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PNS Daily News - August 25, 2016 


In focus on our nationwide rundown; a new national monument in New England and we’ll let you know why you can get in free to your local National Park this weekend; plus Virginia voters favor a state fund to bring grocers to underserved neighborhoods; and Michigan reaching out to veterans who are missing out on benefits.

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Freeze! Protect Your Home from Cold Weather

Wrapping pipes and draining faucets can help prevent broken pipes and leaks in the winter months. (scarab/morguefile)
January 18. 2016
Wrapping pipes and draining faucets can help prevent broken pipes and leaks in the winter months. (scarab/morguefile)

CHARLOTTE, N.C. - Winter is off to a slow start this year, but with temperatures dropping in parts of the state, experts recommend making sure your home is ready for Jack Frost.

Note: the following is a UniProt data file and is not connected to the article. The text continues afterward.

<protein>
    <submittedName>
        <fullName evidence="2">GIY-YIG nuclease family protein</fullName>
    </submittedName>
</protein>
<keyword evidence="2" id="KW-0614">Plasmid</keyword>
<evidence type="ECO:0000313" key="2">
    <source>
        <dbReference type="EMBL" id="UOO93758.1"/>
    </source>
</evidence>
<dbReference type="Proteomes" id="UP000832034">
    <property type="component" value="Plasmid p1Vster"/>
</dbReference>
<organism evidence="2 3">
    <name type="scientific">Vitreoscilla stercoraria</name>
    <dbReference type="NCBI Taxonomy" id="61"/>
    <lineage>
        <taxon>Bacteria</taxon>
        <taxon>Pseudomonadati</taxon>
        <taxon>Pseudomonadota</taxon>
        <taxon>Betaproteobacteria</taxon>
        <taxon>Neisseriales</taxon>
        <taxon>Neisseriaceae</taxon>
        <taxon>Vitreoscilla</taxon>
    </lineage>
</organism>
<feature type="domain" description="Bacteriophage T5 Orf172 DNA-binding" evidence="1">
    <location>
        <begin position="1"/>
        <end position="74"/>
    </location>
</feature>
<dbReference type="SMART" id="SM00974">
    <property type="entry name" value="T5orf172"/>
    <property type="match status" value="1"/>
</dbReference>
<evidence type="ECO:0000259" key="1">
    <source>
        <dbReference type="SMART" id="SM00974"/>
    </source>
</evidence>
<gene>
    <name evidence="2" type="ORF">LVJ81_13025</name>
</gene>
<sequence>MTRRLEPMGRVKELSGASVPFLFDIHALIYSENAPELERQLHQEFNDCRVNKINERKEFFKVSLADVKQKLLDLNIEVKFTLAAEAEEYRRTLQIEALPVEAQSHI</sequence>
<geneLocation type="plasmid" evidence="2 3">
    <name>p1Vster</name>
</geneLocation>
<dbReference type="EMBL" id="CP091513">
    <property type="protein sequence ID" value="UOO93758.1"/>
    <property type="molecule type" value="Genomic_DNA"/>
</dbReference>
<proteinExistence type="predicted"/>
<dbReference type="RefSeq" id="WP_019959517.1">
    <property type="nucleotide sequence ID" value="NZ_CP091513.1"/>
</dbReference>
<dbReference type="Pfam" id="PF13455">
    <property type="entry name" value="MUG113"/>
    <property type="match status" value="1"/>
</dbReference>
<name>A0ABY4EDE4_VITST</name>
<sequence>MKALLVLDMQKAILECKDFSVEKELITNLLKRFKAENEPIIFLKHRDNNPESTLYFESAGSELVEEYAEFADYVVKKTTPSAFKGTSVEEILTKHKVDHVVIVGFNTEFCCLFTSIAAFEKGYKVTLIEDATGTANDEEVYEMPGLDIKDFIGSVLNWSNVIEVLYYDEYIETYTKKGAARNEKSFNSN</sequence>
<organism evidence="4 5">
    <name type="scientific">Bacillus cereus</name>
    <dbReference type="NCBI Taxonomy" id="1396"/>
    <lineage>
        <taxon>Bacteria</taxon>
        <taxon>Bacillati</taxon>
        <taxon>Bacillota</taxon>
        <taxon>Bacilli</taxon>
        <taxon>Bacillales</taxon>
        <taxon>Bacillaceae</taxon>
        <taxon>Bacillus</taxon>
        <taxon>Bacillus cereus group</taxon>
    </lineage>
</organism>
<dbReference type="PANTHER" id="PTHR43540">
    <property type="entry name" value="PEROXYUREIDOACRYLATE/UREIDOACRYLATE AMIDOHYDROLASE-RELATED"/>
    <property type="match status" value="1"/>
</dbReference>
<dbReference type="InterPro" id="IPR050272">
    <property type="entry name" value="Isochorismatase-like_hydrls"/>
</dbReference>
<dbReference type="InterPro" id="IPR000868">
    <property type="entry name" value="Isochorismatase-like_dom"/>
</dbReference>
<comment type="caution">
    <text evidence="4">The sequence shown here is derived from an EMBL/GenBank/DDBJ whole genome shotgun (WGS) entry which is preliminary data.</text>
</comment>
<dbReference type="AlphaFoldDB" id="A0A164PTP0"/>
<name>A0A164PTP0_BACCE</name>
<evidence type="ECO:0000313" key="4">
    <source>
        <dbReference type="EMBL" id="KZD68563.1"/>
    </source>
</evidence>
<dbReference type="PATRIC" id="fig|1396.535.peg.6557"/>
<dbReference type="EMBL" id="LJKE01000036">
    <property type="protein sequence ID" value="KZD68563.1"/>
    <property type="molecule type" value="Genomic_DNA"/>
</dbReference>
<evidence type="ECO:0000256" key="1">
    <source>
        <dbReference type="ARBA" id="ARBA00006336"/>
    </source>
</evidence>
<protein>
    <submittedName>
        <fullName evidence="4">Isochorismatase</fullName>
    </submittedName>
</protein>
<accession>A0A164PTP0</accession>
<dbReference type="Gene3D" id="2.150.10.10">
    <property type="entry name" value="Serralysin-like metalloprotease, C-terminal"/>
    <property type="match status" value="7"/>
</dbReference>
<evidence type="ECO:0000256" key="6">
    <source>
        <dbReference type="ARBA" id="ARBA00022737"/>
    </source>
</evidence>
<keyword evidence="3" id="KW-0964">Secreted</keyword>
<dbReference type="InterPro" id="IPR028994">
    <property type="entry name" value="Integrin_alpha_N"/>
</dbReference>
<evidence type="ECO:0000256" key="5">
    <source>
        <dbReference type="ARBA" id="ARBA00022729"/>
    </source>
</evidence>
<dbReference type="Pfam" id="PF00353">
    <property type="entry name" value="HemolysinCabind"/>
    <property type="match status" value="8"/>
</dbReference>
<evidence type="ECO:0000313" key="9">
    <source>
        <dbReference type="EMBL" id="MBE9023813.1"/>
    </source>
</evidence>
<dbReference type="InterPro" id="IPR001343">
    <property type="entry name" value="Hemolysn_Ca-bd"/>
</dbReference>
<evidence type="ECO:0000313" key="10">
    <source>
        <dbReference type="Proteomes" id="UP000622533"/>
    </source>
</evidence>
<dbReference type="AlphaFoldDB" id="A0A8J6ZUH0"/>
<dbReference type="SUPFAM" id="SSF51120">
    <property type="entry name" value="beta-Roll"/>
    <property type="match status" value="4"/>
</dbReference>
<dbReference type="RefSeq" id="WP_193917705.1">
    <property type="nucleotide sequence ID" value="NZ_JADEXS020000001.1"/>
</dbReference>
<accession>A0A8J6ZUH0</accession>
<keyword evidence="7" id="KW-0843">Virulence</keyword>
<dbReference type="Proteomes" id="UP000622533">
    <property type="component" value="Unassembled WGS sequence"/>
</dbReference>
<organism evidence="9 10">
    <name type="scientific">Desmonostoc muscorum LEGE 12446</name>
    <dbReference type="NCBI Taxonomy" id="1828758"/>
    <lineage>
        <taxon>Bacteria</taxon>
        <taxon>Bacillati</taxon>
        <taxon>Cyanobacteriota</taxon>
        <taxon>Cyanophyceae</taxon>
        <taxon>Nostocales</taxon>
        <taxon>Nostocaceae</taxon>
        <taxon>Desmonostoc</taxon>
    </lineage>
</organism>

The Insurance Information Institute says water damage and freezing account for almost 22 percent of all homeowners' insurance claims. Frozen pipes are a common cold weather problem, and Kristin Davis, family and consumer sciences extension agent with the North Carolina Cooperative Extension Service, says those have to be addressed well before the mercury drops.

"It's really important to keep an eye on the weather, because protecting your pipes is something that's better done as a preventive measure," she says. "Typically, insulating the pipes that are running on the perimeter of the home."

In addition to wrapping exposed pipes, Davis says it's important to seal air leaks around pipes that may allow cold air to seep into the rest of the house. She says you should also disconnect garden hoses and shut off and drain any water from pipes leading to the home's exterior.

Davis says beyond concerns over freezing pipes, it's a good idea to examine the exterior and surroundings of your home, before and immediately after a storm.

"One of the things that's important is making sure that we're also looking at if there are any roof leaks, and if there are any tree branches that may be leading towards the home," says Davis. "After a winter storm, citizens find out about trees that are diseased, or that have been damaged from the heavy ice."

Experts also recommend checking sprinkler or irrigation systems, making sure everything is turned off and drained for the winter.

Stephanie Carson, Public News Service - NC